Rules of the Game


Great for local recreation or elite international competition.

Please Note: Only members of officially affiliated amputee soccer teams, or individuals formally recognized by the American Amputee Soccer Association, are eligible to compete in regional and national competitions, or to be considered for the US National Amputee Soccer Team.

The American Amputee Soccer Association is a member of the World Amputee Football Federation and abides by its official rules and regulations. For future coaches and staff, please see the official Laws of the Game. Those rules keep our sport as close to FIFA Soccer as possible.

The official format for international match play and competition game is the 6 v 6 + keepers.

But we also allow - and encourage smaller team play for development, recreation, and for areas where there might not be enough players to form full international squads. So you can play 5 v 5 +keeper, 4 v 4 + keeper, 3 v 3 with keeper and 3 v 3 without keeper. Or you can just kick the ball around the backyard with the kids or the grandkids.

The overall philosophy is to give an opportunity to play to everyone who wants to play, including "Les Autres," individuals with birth anomalies.

If there are too few amputees to form a team in a specific area to form an "all amp" team, there are exceptions to the basic rules which will allow teams to be formed.

The Basic Rules:
Amputee soccer is basically the same as the traditional version, with some minor adaptations:
  • An amputee is defined as one who is "abbreviated" at or above the wrist or ankle.

  • The game is co-ed. Male and female players can play on the same team. It's been that way from the very beginning.

  • Outfielders may have two hands but only one foot. Goalies may have two legs, but only one hand.

  • The game is played without prosthetics. They're not permitted on the field.

    The Game is played on metal crutches. Metal forearm crutches must be used on the pitch. Underarm crutches are not permitted on the pitch. Wooden crutches are absolutely forbidden.

  • Incidental contact between the ball and a crutch is allowed. But crutches may not be used to advance the ball. Blocking, trapping, or advancing the ball with a crutch is considered the same as a hand pass.

  • Residual limbs may not be used to advance the ball. That keeps it fair, since someone with a longer residual limb would have a distinct advantage over those with shorter residuals. Incidental contact is OK, but a player may not use the residual limb to trap, block, or pass the ball. Hand pass rules apply.

  • Shin guards must be worn.

  • Use of a crutch in a manner which would draw a penalty if it were a hockey stick (cross-checking, high sticking, tripping, slashing,etc.) results in the player's immediate ejection from the game and a penalty kick.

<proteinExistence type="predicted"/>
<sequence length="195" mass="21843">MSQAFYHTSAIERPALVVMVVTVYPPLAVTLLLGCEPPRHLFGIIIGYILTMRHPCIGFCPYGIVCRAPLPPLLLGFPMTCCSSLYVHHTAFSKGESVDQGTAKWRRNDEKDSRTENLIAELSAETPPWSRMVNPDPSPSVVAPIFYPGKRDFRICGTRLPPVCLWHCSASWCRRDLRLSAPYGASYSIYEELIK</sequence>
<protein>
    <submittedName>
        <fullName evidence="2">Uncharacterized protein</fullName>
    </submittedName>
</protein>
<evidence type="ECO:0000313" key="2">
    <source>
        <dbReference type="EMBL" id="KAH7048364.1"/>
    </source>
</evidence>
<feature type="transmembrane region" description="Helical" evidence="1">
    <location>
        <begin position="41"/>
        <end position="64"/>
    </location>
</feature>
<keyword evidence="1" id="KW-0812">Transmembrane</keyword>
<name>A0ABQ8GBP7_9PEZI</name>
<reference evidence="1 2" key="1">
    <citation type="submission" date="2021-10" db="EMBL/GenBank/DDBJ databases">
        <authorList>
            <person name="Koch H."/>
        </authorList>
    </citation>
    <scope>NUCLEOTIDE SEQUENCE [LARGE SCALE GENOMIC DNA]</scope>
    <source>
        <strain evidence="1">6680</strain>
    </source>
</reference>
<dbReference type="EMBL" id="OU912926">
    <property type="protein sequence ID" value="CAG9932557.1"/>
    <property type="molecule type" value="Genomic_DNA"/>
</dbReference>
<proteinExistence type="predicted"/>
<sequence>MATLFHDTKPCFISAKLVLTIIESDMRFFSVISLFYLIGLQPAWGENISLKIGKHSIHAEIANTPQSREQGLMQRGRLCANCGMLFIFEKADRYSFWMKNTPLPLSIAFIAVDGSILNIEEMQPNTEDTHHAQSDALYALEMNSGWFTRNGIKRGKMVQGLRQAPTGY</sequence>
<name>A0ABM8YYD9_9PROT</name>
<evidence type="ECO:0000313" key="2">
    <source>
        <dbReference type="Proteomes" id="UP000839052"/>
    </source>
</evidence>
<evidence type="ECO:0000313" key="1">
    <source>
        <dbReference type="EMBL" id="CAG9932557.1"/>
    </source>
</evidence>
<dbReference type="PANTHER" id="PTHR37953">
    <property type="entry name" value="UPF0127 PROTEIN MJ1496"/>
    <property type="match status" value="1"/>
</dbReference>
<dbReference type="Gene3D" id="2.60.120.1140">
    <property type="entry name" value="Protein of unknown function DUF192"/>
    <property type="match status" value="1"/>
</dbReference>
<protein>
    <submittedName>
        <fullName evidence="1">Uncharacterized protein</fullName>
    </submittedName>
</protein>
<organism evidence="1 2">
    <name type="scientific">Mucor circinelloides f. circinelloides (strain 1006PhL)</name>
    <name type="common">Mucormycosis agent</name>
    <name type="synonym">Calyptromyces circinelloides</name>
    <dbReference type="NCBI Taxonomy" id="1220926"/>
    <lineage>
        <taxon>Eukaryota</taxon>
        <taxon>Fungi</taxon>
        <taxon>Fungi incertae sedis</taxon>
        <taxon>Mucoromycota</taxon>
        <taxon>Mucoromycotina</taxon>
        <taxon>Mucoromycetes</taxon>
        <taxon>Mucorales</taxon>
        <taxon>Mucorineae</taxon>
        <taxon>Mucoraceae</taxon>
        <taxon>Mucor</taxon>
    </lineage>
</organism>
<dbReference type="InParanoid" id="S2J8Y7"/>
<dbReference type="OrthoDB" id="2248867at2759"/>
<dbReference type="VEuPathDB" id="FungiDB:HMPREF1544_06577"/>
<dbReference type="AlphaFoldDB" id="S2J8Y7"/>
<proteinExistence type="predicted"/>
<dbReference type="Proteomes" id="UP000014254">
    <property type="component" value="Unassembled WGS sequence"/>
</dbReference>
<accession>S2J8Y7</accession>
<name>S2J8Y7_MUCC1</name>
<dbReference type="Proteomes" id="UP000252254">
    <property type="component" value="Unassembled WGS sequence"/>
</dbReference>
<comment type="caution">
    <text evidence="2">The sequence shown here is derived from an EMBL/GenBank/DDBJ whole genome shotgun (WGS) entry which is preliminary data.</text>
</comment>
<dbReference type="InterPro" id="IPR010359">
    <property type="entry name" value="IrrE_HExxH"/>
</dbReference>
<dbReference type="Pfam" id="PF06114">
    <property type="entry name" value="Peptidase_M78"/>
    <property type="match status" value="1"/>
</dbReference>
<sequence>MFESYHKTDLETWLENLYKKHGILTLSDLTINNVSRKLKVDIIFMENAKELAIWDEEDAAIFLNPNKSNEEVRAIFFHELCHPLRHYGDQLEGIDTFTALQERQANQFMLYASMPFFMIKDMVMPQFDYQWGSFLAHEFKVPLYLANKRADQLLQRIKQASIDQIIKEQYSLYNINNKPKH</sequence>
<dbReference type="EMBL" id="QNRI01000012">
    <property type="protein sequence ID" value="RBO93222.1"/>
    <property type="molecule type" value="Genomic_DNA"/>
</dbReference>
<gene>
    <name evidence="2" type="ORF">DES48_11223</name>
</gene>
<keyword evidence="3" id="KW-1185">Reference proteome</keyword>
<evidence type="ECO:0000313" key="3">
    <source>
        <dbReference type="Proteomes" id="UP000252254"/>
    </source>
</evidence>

Exceptions: As stated above the overall objective is to allow everyone to play who wants to play. Therefore "traditionally configured" players may fill in a short roster under the following conditions:

A: Amputee and "Les Autres" players have priority.


Everyone who wants to play has the opportunity to play. Photo courtesy of the Lone Star Amputee Football Club, Houston, TX

B: A traditionally configured individual may tend goal if no arm amputees are available. That individual must keep one arm tucked inside his/her jersey while on the playing field.

C: A traditionally configured individual may play as a field player. That individual must play on crutches, may not wear a shoe on the non-kicking foot, and may not run or touch down with the non-kicking foot during play.

Touching down with the non-kicking foot will result in a turn-over at the point of the infraction.

The Pitch:  
Standard Outdoors:
60 x 40 meters.
Indoors: Any indoor arena will do. In such case using the sidewalls for passing and bank shots is allowed.

The Goal:  Somewhat smaller than in the two-legged game - 2 meters high x 5 meters wide x 1 meter deep - or the goals available at your local indoor soccer complex.

The Ball:   Standard FIFA - appropriate to age group.

Duration of Play:   Games consist of 2 periods of 25 minutes each, with a 10 minute "halftime" rest interval between periods.

Offside:   The offside rule does not apply in amputee soccer.

Players:   Minimum: 3 per side. A team must have more amputee and Les Autres players than able bodied substitutes.

Goal Keeper Rules:   The goal keeper is not allowed to leave the penalty area, if this occurs and is deliberate, a penalty is awarded to the other side and the goalkeeper receives a yellow card. On the second occurrence the keeper receives a red card and is dismissed from the field.

Player Substitution:   Due too the physical demands of the game substitutions may be made at any stoppage of play and shall be unlimited in number. Substituted players may return to the pitch.

Play Against Two-Legged Teams: Yes, there will be times when you'll want to play in friendly competition "traditionally configured" teams. And you'll both love it. The traditionals play according to the exceptions detailed above.

Other than that, the rules are the same as FIFA:
        Offense:   Kick Ball. Score goal.
        Defense:   Don't let them.


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